Mr. Joynes has not yet mastered the moral of the fable of the Sun and the Wind. He does not distinguish between persuasion and force. He jumbles up together as incentives to industry the love of knowledge and the ambition of the scholar with the birch rod of the pedagogue. In a sense these may all be said to be incentives t$ work. But those which socialism would relax are the internal incentives; those which socialism would substitute for them are external—coercion. It would certainly be better for everybody if those among the leisured classes who, having enough to live on, prefer to idle away their time, could be induced or persunded to work at something useful to mankind. It would also be better for themselves. Most of their class do. But to coerce those who do not choose to work would be to place the libeities of one set of citizens in the keeping of another set. Possibly Mr. Joynes would make an excellent task-master. I believe be has had some experience in furnishing incentives, to industry to leisured specimens of the rising generation. I do not wish to be understood as implying that Mr. Joynes would not make the best task-master procurable. My contention is that liberty is better than any task-master; and that in the long run it will bring about the best quality and most desirable quantity of work. '' Wearisome labour that continues all day long" is inefficient labour. The best quality of labour is that which cannot be continued all day long. Slovenly, shirking, scamping drudgery can hardly be dignified with the title of labour at all. The incentives of the stick and the sack do not  stimulate to the highest quality of industry. The best work is even now done by the leisured class under a short-hours' system. And if, as Mr. Joynes contends, "work is a necessity for perfect culture " (which I admit), so culture is a necessity for perfect work. we have a great field before us in trying to reform the tastes of all classes. Labour is wasted in supplying that for which there may indeed be an effectual demand, but which affords an absurdly small amount of gratification in proportion to its labour cost. This cannot be changed by State action.
When we urge that State management would give rise to jobbery and corruption, he replies by pointing to the present State organisation of the police and the post-office, in neither of which are jobbery and corruption conspicuous features. It is odd to find a leading socialist proclaiming the purity of the police. Perhaps I may refer to the socialist organs for a refutation of this amiable contention. A Radical member of Parliament lately declared that, to his knowledge, nearly all the unfortunate women in his neighbourhood paid blackmail to the police. Mr. Joynes might find corroborative evidence of this if he would make a tour of the public-houses and ascertain the conditions of their freedom from police espionage and interference. As for the post-office, I will refer not to the organs of socialism, but to the organs of individualism for the proofs of official purity or the reverse. A few questions have in the present Parliament been asked of Mr. Raikes about some singular promotions in the post-office. But apart from corruption, what about the more crushing charge of inefficiency and incapacity? Take the telegraph department or the parcels post. Or compare the success of a private firm of letter-carriers in America with that of the State department, even when the former was handicapped to the extent of 60 per cent! If no better examples of State action can be adduced on behalf of the State socialism of the future than the police and the post-office, the less said the better. Socialists would do well to rely on the magnificence of the unknown.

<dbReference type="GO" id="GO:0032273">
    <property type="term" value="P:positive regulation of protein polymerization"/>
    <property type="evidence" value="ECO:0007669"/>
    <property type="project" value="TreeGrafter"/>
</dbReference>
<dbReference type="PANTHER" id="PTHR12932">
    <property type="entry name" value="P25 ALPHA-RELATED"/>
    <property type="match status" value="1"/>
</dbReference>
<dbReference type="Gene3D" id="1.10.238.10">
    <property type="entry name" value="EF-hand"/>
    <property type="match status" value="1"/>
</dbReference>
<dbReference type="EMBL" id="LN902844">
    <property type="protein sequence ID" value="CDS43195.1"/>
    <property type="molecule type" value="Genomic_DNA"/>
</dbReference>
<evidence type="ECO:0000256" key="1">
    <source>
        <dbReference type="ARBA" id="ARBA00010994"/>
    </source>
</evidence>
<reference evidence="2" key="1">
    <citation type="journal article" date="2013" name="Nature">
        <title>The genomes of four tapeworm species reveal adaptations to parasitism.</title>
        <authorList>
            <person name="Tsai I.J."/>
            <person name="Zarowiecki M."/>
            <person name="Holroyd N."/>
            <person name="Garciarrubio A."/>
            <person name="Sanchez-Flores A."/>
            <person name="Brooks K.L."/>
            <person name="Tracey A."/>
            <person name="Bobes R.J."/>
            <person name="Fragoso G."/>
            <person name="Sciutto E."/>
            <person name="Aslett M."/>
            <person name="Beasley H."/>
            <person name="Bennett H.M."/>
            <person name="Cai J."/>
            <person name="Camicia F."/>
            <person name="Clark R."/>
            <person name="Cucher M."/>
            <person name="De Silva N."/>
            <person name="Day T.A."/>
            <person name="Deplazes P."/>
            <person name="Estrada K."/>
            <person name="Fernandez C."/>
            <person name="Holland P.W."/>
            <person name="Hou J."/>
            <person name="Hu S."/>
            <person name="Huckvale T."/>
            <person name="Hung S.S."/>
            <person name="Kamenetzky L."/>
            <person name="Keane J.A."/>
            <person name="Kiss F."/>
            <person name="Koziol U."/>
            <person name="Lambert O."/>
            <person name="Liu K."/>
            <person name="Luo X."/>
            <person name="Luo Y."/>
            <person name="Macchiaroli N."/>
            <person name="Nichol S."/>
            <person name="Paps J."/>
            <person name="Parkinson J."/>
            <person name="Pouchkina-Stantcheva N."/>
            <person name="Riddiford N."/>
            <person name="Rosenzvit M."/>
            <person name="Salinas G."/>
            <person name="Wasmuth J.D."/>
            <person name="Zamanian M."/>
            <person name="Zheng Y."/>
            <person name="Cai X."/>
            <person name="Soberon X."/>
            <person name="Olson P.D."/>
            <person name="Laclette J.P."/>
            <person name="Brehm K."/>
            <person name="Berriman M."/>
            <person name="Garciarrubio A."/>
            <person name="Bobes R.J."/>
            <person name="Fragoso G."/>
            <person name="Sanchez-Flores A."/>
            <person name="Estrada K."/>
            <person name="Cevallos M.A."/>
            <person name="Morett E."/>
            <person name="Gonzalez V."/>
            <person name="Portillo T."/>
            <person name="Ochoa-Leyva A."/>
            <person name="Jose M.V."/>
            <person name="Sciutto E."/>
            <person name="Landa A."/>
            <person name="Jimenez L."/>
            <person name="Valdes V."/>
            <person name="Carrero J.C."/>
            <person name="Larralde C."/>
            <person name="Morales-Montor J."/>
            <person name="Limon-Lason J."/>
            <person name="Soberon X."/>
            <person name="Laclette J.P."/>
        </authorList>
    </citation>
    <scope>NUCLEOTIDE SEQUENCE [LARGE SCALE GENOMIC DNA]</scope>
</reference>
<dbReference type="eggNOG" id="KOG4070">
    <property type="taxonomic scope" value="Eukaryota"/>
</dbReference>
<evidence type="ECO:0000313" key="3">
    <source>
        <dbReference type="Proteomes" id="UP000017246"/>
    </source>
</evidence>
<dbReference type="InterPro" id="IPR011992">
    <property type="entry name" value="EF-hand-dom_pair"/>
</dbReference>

Having demolished these objections to his own satisfaction, Mr. Joynes proceeds to pulverise another, which it is not my  business to sustain—the cuckoo cry—that if you make all men equal to-day they will all be unequal to-morrow, because of their different natural capabilities. But, says he, what socialists aim at is equality of opportunities, not of natural powers. There are scores of unnoticed objections to socialism besides the "cuckoo cry," which no individualist ever puts forward, except in reply to some of the cruder proposals of ignorant communists, to whom it is neither necessary nor wise to reply at all. If the "cuckoo cry " has ever been raised by an interlocutor to the "scientific socialism " advocated by the author of the Catrclism, it must be that such interlocutor was a bad advocate of a good cause, and not worth powder and shot.
Mr. Joynes proceeds to expound the doctrine that those who are especially gifted by nature owe a larger return to the community than those who are less naturally gifted. But why should we repay to the community what we owe to nature? Why pay B what A has lent us?
"But capitalists, instead of acknowledging this debt. arrange," says our teacher, "that persons of extra industry and talent shall have every opportunity of enslaving their less fortunate neighbours, thus adding an inequality of conditions to the natural inequality of talent."